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Virus cluster at Aichi Pref. Police kendo group puts 100 officers in self-isolation

The prefectural dojo in which Aichi Prefectural Police special trainees engage in kendo is seen in Minato Ward, Nagoya, Aichi Prefecture, on April 8, 2020. (Mainichi/Hitomi Takai)

NAGOYA -- A series of novel coronavirus infections among a group of special kendo trainees in the Aichi Prefectural Police was certified as a cluster infection by the prefectural government on April 7. In response to the infections, the All Japan Kendo Federation has released an emergency statement warning people to refrain from engaging in the sport at this time.

It appears that transmission was exacerbated by the poorly ventilated "dojo" training hall where the special trainees practice, and that the characteristics of the kendo sport itself may have played a part due to it often putting practitioners into the dangerous "three Cs" circumstances of confined spaces, crowded places and close contact with people.

When kendo practitioners train together, they generally do so facing one another. It's thought that the risk of infections from the sport could be high due to many dojos being poorly ventilated spaces in which many people gather together, and from the increased chances of airborne transmission caused by the customary shouting practitioners do in kendo.

A member of the All Japan Kendo Federation based in Tokyo's Chiyoda Ward agreed that the martial art does carry extra risks, saying, "When training, there are times when practitioners' faces come as close as around 30 centimeters apart from each other. It's easier for droplet transmission to occur in this sport."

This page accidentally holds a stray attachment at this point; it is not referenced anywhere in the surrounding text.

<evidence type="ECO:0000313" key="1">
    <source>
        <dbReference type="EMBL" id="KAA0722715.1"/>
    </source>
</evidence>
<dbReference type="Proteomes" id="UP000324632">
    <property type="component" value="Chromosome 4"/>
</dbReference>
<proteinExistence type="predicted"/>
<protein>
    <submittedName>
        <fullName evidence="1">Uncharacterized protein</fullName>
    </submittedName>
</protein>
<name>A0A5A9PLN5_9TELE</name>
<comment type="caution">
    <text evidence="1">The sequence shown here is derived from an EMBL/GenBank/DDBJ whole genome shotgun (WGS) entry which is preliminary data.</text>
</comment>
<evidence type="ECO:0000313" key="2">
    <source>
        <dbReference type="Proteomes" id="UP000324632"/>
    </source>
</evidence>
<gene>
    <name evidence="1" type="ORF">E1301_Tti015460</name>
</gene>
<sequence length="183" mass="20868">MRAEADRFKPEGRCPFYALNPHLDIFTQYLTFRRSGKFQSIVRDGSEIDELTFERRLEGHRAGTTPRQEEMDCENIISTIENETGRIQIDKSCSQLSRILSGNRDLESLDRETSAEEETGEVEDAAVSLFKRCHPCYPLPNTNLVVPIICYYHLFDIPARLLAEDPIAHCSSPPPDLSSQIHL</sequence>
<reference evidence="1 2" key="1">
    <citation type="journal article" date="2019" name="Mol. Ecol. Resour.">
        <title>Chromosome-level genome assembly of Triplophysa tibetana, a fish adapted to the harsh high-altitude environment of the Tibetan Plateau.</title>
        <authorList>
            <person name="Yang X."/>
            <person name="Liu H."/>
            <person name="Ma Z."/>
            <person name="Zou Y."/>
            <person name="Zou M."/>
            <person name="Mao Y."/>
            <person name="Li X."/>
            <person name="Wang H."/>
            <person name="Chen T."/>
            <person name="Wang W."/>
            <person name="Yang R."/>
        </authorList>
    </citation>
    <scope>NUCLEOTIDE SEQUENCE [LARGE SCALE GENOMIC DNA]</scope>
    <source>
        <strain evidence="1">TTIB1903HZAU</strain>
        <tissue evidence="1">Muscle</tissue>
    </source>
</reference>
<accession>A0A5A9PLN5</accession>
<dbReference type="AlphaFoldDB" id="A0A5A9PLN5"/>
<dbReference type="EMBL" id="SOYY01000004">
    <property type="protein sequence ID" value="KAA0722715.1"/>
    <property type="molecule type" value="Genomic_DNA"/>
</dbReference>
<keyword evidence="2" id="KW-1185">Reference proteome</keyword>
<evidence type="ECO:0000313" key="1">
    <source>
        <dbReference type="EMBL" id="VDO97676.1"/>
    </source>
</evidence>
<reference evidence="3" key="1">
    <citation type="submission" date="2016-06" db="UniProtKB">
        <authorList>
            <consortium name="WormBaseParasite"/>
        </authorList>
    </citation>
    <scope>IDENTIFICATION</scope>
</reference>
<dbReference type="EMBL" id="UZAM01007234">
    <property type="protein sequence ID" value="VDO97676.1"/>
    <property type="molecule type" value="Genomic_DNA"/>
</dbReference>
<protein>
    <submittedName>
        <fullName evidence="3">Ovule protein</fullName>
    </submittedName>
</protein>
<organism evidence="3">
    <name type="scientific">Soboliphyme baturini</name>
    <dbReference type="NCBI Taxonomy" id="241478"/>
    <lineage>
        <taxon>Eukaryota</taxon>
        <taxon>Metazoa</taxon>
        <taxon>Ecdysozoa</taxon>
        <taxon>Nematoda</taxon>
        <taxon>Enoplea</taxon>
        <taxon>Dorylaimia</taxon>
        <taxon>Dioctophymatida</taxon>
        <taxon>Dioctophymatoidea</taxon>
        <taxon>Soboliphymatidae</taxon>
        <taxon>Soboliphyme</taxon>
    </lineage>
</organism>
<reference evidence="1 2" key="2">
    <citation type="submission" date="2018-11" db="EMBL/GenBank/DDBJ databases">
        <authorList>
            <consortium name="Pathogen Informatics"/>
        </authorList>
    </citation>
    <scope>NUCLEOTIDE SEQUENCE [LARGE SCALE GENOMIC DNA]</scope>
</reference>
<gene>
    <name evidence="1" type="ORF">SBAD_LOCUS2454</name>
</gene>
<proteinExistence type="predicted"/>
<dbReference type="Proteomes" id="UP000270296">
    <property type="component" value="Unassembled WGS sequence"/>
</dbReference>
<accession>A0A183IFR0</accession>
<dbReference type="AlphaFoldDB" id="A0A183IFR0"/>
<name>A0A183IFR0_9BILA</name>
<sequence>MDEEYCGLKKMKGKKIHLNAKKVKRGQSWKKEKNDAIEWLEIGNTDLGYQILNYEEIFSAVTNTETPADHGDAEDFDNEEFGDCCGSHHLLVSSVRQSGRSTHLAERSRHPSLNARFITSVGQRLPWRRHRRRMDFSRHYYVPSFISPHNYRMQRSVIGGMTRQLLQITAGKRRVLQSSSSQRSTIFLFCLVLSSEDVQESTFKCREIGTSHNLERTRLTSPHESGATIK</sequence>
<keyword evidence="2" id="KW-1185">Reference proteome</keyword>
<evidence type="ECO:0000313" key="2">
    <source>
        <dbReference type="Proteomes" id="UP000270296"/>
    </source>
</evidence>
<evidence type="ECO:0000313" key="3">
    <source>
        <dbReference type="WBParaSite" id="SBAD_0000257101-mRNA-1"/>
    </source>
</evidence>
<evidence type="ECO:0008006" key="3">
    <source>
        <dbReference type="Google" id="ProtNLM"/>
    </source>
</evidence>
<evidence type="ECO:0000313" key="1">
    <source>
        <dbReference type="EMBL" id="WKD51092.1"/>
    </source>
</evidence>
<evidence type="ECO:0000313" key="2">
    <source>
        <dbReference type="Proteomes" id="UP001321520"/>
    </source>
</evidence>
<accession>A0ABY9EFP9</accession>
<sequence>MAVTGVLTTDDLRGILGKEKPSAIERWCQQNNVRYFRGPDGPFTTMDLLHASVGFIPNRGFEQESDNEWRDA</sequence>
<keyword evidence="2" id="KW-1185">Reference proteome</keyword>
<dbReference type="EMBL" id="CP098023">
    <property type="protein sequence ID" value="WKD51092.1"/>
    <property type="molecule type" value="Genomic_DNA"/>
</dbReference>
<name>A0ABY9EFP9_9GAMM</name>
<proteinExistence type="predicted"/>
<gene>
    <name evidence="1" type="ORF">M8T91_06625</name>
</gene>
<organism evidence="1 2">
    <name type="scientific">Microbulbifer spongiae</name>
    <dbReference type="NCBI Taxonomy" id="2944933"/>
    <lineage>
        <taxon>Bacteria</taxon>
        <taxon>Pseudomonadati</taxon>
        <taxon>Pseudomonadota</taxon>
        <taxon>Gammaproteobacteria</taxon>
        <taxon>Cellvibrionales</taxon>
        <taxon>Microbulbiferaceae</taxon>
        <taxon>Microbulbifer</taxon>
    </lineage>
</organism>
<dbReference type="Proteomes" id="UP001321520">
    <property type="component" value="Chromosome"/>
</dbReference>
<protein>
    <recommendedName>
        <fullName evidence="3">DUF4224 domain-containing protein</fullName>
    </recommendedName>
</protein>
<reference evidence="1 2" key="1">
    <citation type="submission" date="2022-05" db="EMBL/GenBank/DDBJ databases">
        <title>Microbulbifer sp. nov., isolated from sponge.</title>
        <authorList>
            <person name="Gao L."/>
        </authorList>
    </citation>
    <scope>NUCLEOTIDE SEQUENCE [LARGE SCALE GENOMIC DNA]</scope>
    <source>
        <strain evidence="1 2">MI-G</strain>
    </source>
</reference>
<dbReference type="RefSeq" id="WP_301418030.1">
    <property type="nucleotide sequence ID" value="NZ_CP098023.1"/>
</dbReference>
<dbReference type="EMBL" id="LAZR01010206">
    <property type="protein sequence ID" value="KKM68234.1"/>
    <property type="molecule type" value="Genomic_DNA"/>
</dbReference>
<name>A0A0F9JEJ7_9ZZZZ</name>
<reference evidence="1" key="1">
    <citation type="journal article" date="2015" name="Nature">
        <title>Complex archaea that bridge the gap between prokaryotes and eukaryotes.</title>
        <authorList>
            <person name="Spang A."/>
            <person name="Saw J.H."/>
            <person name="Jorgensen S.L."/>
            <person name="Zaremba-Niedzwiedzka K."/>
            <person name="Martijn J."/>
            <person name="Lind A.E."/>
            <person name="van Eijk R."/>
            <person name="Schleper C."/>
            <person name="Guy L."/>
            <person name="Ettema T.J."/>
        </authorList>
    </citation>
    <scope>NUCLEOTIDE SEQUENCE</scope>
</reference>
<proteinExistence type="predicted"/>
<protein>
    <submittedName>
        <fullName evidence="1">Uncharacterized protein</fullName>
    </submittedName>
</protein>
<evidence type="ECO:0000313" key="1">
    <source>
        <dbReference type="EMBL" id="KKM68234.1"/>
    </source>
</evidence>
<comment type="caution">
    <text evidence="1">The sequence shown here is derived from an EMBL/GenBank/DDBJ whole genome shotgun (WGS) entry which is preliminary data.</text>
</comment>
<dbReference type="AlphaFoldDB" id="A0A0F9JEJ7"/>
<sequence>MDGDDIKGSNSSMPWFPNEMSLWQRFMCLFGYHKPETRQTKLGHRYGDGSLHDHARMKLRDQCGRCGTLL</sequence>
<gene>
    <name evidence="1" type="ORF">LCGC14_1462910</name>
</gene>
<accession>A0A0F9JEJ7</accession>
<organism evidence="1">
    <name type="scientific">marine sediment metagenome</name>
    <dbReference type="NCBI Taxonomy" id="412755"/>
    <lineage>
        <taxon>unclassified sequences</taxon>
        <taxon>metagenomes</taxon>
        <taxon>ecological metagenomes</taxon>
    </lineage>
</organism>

The kendo trainees at the police force are part of a group of specialists aiming to become instructors in the martial art. In the case of the Aichi Prefectural Police, their kendo group is made up of 22 people including practitioners in their 20s and 30s who make appearances at national tournaments and instructors. The training forms part of their duties on the job.

According to the prefectural government, in late March there were continual cases of trainees showing symptoms including fevers and fatigue. But in each instance the doctor who saw them was described as saying that the chances of them having contracted the coronavirus were low, and because they didn't have pneumonia it was probably just a cold. It was also judged that the number of absences from work was within ordinary parameters, and the kendo training was reportedly allowed to continue.

But on March 31 kendo practice was canceled completely after the number of staff asking to be allowed to take time off due to ill health shot up to seven people. On April 1, two men in their 20s and 30s in the riot police unit became the first of more confirmed positive cases. By April 7, a total of 18 men and women who are special trainees had tested positive for the novel coronavirus.

The virus is known to have spread farther than the prefectural police's kendo group. Two male university students who took part in training with the special trainees were also found to have been infected with the virus, and another nine family members and acquaintances of the trainees were also confirmed to have the virus.

The original route of infection is unknown. Currently, over 100 police officers who may have had close contact with the special trainees are self-isolating at home. Prefectural police say that at present the events surrounding the infections have not had an effect on their ability to work and pursue cases.

But a top official at the force commented, "Kendo and judo practice are part of police officers' daily routines. We take this (cluster infection) very seriously, and wish to prevent the further spread of infection beyond the special trainees."

(Japanese original by Kristina Gan and Kazuki Sakuma, Nagoya News Center)

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